LabVIEW State Machine Architectures

LabVIEW State Machine Architectures. Presented By Scott Sirrine Eaton Corporation. State Machines- Personal Background. Employment Lead Product Engineer (Software development) at Eaton Corporation’s R&D facility in Galesburg MI. LabVIEW developer for 12 years (version 3.1)
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LabVIEW State Machine ArchitecturesPresented By Scott Sirrine Eaton CorporationState Machines- Personal Background
  • Employment
  • Lead Product Engineer (Software development) at Eaton Corporation’s R&D facility in Galesburg MI.
  • LabVIEW developer for 12 years (version 3.1)
  • Data Acquisition and Control
  • NVH
  • Vehicle bus applications (Can/J1939)
  • Certifications
  • Certified LabVIEW Architect since Aug 2003
  • Certified LabVIEW Developer Oct 2002
  • Education
  • Master (MSCIS)
  • Bachelor (BSCIS)
  • Associate electronics
  • State Machines- Overview
  • Discuss the concept of “State Machines” as they pertain to LabVIEW based application development. Focus will be on design considerations and merits for selecting various State Machines models.
  • Topics
  • Single loop
  • Multiple Loops (Asynchronous)
  • Supporting techniques
  • Queue
  • Functional Globals
  • Multi-threading and performance (comments)
  • State Machines- Definition
  • Wikipedia- Model of behavior composed of finite number of states, transitions between those states, and actions. Made up of entry, exit, input, and transition actions. Used quite a bit in UML based modeling (decision trees/flowcharts).
  • LabVIEW Based State Machine- Decision based execution framework. Based on a While loop used in conjunction with a Case statement and a shift register. Branch control can be enhanced by the use of Events, queues, and functional globals.
  • Note: Due to LabVIEW’s inherent parallelism, execution performance can be further enhanced by the use of multiple state machines running in parallel.State Machines- Single Loop
  • This is an example of a basic state machine with a while loop, case statement, and shift register. It has been enhanced slightly to include a event structure for capturing user actions.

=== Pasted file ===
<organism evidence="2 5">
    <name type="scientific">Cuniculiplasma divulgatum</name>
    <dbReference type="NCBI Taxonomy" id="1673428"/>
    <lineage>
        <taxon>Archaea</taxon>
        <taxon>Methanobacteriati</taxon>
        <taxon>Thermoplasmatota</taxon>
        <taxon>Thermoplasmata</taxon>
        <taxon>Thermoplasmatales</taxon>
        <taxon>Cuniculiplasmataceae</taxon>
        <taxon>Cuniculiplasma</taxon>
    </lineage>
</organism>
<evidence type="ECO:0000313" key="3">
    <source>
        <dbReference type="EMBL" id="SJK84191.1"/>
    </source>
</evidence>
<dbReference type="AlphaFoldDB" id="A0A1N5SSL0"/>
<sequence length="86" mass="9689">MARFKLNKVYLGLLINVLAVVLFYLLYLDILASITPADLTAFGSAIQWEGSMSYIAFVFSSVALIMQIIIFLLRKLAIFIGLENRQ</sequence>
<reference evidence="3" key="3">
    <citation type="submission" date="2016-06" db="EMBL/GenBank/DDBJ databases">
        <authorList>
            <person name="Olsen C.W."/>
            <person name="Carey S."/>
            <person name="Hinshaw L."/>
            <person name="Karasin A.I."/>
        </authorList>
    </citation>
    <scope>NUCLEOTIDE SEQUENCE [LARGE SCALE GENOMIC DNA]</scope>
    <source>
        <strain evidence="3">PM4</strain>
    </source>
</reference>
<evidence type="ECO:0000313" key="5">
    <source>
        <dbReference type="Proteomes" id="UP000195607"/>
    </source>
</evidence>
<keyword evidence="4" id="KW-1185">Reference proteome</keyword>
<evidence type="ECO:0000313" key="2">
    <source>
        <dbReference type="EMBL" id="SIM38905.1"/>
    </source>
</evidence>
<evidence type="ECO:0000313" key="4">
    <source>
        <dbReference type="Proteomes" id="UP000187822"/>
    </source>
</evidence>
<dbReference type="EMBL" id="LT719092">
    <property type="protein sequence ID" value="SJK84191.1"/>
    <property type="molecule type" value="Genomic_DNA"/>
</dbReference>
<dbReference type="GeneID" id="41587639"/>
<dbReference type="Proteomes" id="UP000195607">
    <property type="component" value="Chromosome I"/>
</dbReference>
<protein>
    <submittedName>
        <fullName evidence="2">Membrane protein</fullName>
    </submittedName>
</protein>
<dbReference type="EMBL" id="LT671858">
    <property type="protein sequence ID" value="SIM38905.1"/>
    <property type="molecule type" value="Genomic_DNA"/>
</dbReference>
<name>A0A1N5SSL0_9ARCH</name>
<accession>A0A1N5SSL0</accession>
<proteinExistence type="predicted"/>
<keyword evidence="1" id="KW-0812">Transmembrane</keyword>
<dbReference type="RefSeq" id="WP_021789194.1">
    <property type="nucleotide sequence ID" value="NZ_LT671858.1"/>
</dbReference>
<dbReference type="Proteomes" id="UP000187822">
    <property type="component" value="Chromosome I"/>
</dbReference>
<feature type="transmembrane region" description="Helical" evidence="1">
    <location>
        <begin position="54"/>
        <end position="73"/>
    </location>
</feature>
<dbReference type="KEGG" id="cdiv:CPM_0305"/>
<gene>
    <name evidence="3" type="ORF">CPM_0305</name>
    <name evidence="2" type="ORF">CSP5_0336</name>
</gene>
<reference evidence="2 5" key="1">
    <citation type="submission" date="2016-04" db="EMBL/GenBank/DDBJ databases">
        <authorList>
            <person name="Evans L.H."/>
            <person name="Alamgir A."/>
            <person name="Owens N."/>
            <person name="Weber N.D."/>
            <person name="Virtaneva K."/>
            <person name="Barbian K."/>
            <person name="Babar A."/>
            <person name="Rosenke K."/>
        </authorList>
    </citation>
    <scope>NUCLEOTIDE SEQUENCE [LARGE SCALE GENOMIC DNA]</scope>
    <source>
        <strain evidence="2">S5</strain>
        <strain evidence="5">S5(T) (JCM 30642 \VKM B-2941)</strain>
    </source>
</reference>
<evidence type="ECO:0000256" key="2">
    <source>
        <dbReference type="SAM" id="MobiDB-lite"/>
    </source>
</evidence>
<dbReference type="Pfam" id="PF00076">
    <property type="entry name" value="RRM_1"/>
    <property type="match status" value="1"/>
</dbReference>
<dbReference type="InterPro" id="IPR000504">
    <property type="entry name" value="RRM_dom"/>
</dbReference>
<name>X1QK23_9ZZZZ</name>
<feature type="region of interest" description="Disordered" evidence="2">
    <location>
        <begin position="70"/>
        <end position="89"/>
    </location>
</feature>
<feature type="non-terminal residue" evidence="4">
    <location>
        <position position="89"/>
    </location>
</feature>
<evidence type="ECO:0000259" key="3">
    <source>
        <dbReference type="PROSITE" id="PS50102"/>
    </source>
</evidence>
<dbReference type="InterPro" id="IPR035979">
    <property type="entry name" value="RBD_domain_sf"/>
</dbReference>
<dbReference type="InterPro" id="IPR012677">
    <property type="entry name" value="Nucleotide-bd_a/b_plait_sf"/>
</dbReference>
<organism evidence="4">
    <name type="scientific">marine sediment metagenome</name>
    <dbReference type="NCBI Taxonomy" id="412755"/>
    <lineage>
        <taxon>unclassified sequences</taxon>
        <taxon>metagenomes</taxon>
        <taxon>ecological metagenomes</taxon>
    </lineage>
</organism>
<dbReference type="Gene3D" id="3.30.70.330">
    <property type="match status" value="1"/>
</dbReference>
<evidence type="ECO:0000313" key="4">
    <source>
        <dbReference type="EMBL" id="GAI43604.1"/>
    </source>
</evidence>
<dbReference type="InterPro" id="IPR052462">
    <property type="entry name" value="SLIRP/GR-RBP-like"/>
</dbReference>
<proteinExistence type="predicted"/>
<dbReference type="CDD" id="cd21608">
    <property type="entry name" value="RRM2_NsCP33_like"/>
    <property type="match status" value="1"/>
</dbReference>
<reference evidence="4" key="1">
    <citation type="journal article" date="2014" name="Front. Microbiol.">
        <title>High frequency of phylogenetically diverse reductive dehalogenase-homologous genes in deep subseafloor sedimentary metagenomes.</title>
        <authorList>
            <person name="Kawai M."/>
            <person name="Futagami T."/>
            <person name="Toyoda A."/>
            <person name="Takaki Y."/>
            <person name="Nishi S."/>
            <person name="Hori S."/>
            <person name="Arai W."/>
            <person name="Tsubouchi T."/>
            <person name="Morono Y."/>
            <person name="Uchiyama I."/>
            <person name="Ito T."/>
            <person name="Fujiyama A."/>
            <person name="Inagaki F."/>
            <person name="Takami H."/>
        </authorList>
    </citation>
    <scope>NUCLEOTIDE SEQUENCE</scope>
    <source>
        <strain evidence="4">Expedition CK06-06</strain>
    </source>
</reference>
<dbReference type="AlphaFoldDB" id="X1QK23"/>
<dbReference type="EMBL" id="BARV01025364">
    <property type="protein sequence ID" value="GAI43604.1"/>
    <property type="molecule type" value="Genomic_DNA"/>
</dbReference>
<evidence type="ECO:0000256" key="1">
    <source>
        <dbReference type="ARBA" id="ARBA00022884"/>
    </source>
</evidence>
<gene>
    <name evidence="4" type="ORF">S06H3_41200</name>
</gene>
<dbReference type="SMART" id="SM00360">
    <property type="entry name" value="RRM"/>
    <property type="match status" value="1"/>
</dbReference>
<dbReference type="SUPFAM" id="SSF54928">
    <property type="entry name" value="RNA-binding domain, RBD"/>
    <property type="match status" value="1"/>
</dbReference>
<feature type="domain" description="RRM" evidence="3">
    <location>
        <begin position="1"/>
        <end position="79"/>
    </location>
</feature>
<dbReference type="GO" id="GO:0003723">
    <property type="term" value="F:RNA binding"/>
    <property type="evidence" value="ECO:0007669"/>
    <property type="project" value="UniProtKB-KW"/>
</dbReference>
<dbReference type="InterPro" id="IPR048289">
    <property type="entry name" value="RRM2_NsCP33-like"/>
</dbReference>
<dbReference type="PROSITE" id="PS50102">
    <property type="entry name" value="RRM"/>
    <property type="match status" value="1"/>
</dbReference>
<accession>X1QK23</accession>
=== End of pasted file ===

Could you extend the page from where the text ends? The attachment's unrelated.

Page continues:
• Uses
  • Main Application VI
  • Intermediate VI
  • VIs with complex execution and decision trees
  • Pros
  • Easy to implement
  • Very Scalable
  • Error handling
  • Input validation
  • Cons
  • Additional overhead vs. pass-though
  • No history
  • Single exit branch (without adding extra code)
  • State Machines- Multiple Loops
  • Multiple execution loops better leverage LabVIEW’s inherent parallelism.
  • Separate loop for User IO allows the main application to continue acquiring data if program focus passes to a popup window.
  • Uses
  • Primarily the main application VI
  • Pros
  • Parallelism
  • Leverages Multi-core CPU
  • Asynchronous (potential)
  • Cons
  • More complex loop interaction
  • More complex data buffering
  • State Machines- Multiple Loops cont.
  • Loop 1- Acquisition, Scaling, and Display updates.
  • Loop 2- Test Control
  • Loop 3- User Interface
  • This is an example of data acquisition, analysis, and control application running 3 asynchronous loops. The application offers better determinism, CPU utilization, and scales well with multiple CPU cores.
  • State Machines- Multiple Loops cont.
  • This is an example of vehicle bus acquisition running 3 asynchronous loops. Display updates are performed in a separate loop from the data acquisition. This allows the daq loop to sample data at a faster rate than the real-time display updates.
  • Loop 1- Acquisition, Scaling, and data logging.
  • Loop 2- Display updates
  • Loop 3- User Interface
  • Loop 3Loop 1Loop 2State Machines- QueuesShutdown steps if not logging data.
  • Queues are located under the “Synchronization” palette and function as a stack (FIFO). A queue can enhance the function of a state machine’s shift register by queuing up multiple actions.
  • In this example assume the VI was acquiringdata and a hardware error occurred. Depending on if the VI was logging data or simply to update displays will determine the states needed for proper shutdown. Without a queue, special states for each of these event would need to be developed, which adds to the VI’s overall size and complexity.Shutdown steps if actively logging data.Pros
  • Easy to implement
  • Very Scalable
  • Simpler states
  • Multiple exit states
  • Cons
  • Small amount of extra code
  • State Machines- Functional Globals
  • A functional global is simply a VI with a while loop and a case statement with a un-initialized shift register. Because the shit register is un-initialized it retains state as long as the VI is loaded in memory.
  • These globals do not make multiple memory copies like a “global” variable and can make a very tangible impact on overall memory footprint.
  • If the functional global’s execution is not set to “Reentrant” there is only one instance in memory and race conditions are avoided.
  • In the context of the state machine, it can be used to exchange data between the loops.
  • Note: The biggest negative is overuse of FGs goes against the concept of dataflow.State Machines- The Global Queue
  • In the earlier Daq/Analysis/Control application each loop uses a queue. To better support inter-loop control, the queues themselves were placed in a functional global. This simplified interaction with the various queues.
  • State Machines- Conclusion
  • This presentation is by no means a comprehensive discussion of the concept of state machine, but instead tries to highlight the opportunities offered by LabVIEW to develop powerful application which are not only multi-threaded, but harness multi-core. LabVIEW has served me well in developing stable and fast applications over the years, and hopefully it is proving just as useful to all of you.
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